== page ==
It’s that time of year when deep winter sets in and I start planning trips to escape the inevitable cabin fever.
Since winter is a long way from being over, the first trip will be with snowshoes up the beautiful Castle Creek valley through the ghost town of Ashcroft.
Located some 11 miles from Aspen up the Castle Creek Road, Ashcroft is managed by the Aspen Historical Society in partnership with the White River National Forest.
I prefer striking out from the ghost town parking lot and heading up the unplowed road to the Pine Creek Cookhouse in time for lunch which is available until 2 p.m. Calling ahead for reservations is a must, as this is a popular spot.
You can also ski or take a sleigh ride to the cookhouse.
Another choice is to enjoy a ski tour provided by the Ashcroft Ski Touring Company.
Since 1971, it has operated under a special use permit with the White River National Forest. As a matter of fact, it was the first self-sustaining cross-country ski area in the United States.
You may rent cross-country or skate ski gear and snowshoes from them, as well as take individual or group lessons. Ski tours are offered at reasonable rates.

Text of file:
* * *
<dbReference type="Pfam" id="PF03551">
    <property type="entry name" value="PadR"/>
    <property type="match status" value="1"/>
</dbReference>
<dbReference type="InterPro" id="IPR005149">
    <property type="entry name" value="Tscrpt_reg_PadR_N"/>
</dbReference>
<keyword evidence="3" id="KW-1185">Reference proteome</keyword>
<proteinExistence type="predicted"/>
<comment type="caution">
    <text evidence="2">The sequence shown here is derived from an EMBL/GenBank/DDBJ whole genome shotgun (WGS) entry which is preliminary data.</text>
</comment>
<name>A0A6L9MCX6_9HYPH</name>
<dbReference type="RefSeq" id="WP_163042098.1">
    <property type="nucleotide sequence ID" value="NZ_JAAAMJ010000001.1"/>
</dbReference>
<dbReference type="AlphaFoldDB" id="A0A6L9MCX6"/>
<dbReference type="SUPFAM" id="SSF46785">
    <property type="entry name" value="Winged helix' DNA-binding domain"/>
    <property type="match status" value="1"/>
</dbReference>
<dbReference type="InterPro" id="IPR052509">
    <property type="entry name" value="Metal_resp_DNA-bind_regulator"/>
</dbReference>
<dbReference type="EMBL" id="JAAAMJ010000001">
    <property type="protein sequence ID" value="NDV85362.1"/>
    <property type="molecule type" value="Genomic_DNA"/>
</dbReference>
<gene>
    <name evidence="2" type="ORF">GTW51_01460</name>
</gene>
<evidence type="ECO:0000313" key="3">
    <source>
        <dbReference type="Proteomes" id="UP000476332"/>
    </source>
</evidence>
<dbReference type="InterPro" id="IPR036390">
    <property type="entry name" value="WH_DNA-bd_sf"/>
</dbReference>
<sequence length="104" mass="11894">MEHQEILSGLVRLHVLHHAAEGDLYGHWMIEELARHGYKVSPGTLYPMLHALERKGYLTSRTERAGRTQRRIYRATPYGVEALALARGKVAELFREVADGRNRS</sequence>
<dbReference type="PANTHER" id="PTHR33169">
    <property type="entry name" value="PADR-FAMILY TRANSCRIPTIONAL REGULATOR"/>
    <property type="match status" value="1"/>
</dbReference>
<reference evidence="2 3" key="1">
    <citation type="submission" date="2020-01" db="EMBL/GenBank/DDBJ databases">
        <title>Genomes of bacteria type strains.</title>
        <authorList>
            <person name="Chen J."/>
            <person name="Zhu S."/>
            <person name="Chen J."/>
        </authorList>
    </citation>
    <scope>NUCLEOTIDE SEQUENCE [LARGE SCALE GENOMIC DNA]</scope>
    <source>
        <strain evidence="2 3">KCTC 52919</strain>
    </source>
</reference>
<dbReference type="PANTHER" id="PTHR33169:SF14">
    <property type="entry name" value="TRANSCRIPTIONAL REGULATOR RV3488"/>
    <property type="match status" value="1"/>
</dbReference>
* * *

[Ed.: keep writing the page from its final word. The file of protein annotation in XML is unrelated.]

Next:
There is also a half-day Ashcroft snowshoe tour available from the Aspen Center for Environmental Study, “ACES” as we like to call it. For less than a hundred bucks you get a four-hour guided tour with snowshoes provided, as well as an Ashcroft trial pass and lunch at the Pine Creek Cookhouse. Reservations are required.
Part of being out in a Colorado winter is looking for adventure. To find out more information you only need look up any or all of these options on the web.
If you can’t navigate on-line, you most certainly shouldn’t be out and about in our mountains this time of year.
Leaving winter behind, if only in my mind, a second trip is already planned for the warm beaches of Mexico later in the summer thanks to my lovely wife, Linn.
It’s a graduation present for our last two homely daughters, I mean our last two daughters living at home. The reason I get to go is to carry all the bags.
But that trip is too far into the future for relieving cabin fever. I need to plan for a trip to the desert sooner than late summer.
My mind is having a hard time even remembering my last real desert trip. I think it was in New Mexico touring the Salinas Pueblo Missions. Didn’t even camp out.
Maybe it’s time to go back to Utah’s Comb Ridge and hike into Butler Wash. The Needles District in Canyonlands National Park wouldn’t be bad, either.
It’s been too long since footing it into the Great Gallery of spooky Fremont figures in the Maze District. Venturing into Horseshoe Canyon near the Maze for more Barrier Canyon Style old rock art sounds appealing.
Just thinking about a desert trip this time of year ” priceless.
With more than 30 years experience in federal land management agencies, Bill Kight, of Glenwood Springs, shares his ideas with readers every other week.
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